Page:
In recent issues, Afterall has developed a consistent
interest in the expanded possibilities of art, particularly in
relation to the theatre and the different genres of film and
television production. While the topic might appear obvious given
the marked turn of art towards performance and moving-image media
in the 1980s and 90s, we have tried to uncover the underlying
motivations for this remarkable expansion in the possibilities for
'visual art' in the last decades. Issue 5 maintains this outlook,
bringing together five artists that all exploit this permissiveness
to manufacture their own rules of engagement with their audiences
and the now historic traditions of twentieth-century art. The range
of positions amongst the five artists demonstrates the degree of
diversity that art can now encompass, while maintaining a notable
vestige of the avant-garde idea of privileging experimentation and
originality above all else.
To define the edges of this territory of visual art practice is perhaps a useful way to seek some understanding of its breadth, even if those edges are constantly up for challenge and are no longer the edges of shock or outrage that motivated many artists in the last century. In this issue of Afterall, a number of those softer boundaries between practices and areas of knowledge seem to be provoked. At one extreme lies the proscenium arch theatre, to which few outside the established lobby are attracted except as a training ground for film and television. Artists are certainly not about to invade the stage and the impressiveness of 'live' experience amongst so many mediated or already theatricalised versions of the everyday is less and less potent, as Will Bradley's cogent essay points out. Yet much of Pavel Althamer's work provides one of the most persuasive arguments for the possibility of live theatre in terms of effectively destabilising identities between players and viewers, and forcing a confrontation with our own public and private roles.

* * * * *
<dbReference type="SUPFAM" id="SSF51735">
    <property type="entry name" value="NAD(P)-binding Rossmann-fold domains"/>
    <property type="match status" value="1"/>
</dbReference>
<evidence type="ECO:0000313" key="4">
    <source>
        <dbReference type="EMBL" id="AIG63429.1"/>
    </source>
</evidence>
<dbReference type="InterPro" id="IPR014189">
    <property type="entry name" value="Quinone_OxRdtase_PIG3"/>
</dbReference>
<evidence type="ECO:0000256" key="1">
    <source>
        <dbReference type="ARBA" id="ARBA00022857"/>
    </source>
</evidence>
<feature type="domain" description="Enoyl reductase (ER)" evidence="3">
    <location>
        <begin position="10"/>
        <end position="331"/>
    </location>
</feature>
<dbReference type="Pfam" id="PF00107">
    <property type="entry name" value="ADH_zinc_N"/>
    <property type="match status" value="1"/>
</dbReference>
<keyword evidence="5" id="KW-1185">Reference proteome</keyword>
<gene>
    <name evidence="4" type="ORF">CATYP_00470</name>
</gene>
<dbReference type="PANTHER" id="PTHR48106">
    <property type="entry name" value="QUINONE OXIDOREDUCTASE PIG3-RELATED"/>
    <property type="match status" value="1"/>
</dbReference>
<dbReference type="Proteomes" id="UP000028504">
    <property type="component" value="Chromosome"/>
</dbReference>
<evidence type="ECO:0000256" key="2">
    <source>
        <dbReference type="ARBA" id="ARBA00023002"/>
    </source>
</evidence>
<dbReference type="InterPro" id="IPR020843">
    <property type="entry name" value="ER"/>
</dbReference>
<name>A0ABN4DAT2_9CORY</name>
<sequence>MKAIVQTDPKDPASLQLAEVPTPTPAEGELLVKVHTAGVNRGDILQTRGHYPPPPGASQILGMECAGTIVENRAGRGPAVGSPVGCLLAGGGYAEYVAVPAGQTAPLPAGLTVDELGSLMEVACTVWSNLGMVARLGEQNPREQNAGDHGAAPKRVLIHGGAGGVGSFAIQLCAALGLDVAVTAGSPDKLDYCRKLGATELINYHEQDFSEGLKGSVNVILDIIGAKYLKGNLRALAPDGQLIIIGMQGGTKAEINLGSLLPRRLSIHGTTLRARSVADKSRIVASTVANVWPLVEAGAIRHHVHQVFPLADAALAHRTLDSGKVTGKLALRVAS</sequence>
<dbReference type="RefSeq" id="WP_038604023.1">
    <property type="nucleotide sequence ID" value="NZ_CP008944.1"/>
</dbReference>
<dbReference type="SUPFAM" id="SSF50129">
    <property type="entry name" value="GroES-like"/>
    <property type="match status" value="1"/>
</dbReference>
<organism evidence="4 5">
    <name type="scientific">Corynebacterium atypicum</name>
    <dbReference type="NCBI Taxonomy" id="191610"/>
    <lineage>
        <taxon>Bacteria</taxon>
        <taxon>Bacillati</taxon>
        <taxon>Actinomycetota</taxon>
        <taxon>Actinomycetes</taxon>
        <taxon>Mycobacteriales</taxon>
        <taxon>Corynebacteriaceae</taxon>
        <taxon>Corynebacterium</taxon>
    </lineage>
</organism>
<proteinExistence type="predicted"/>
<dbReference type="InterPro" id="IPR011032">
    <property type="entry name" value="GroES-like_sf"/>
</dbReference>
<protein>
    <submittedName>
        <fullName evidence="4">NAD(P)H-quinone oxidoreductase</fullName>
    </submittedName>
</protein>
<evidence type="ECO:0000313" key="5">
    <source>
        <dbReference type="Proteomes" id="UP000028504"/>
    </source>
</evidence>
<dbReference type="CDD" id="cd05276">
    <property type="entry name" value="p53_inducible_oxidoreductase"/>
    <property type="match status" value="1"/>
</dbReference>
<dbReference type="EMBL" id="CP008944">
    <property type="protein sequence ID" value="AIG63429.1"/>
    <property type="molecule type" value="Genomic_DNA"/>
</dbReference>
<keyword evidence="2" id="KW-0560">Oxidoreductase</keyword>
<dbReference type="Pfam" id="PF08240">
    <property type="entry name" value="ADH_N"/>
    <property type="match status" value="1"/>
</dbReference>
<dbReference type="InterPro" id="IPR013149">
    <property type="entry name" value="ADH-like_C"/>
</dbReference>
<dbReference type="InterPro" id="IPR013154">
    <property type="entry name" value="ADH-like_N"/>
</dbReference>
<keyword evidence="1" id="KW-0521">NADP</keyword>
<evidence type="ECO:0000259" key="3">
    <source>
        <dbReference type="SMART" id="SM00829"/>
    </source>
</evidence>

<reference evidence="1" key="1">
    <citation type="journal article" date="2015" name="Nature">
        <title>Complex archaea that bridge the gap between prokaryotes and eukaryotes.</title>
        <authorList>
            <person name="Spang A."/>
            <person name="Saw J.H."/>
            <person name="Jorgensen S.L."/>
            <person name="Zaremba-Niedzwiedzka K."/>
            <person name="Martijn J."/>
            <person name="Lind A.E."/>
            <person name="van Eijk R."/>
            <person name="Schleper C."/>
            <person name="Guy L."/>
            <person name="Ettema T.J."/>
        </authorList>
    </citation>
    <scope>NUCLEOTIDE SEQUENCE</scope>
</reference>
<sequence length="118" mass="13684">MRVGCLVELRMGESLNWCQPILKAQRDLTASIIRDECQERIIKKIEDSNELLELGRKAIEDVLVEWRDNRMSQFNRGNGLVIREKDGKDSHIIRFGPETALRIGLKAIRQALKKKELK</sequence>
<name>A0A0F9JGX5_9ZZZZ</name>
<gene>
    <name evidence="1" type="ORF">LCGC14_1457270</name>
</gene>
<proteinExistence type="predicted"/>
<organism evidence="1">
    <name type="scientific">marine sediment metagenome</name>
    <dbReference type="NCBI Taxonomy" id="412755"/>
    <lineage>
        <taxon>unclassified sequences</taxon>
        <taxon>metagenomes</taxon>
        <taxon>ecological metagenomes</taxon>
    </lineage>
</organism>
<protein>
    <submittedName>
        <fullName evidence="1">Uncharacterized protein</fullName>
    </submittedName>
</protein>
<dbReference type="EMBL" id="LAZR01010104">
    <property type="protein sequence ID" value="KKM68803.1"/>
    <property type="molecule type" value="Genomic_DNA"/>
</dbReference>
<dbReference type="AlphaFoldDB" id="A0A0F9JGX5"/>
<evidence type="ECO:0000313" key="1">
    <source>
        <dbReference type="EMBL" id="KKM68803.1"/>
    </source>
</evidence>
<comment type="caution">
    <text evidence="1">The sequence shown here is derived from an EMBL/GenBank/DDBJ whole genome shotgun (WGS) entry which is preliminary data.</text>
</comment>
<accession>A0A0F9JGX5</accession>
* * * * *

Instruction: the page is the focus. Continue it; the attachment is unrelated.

Another edge can be discerned in television, and especially documentary making, where funding for non-commercial productions has rapidly declined since the liberalisation of broadcasting in the early 1980s. Where once the material filmed by Anri Sala might have found a home in TV schedules, it is now more than likely to turn up in galleries or at art biennials. Chris Petit, on the other hand, has largely chosen to present his subjective documentaries on television and is only now beginning to see some possibilities to present his work in art contexts. For him, parts of the art world might appear more open to his concerns as the television world is increasingly narrowed by the imperative consequence of shifting to or remaining in the territory of art, especially if we compare off-peak broadcast viewing figures to gallery visits, yet the engine to drive innovation in the mainstream seems more located in the area of visual art than ever before. For instance, is it impossible to imagine so-called 'reality TV' without the work of video pioneers such as Michel Auder or Valie Export? In turn, the possibility of the documentary done as personal, subjective and intrusive is being explored as much in art as anywhere else.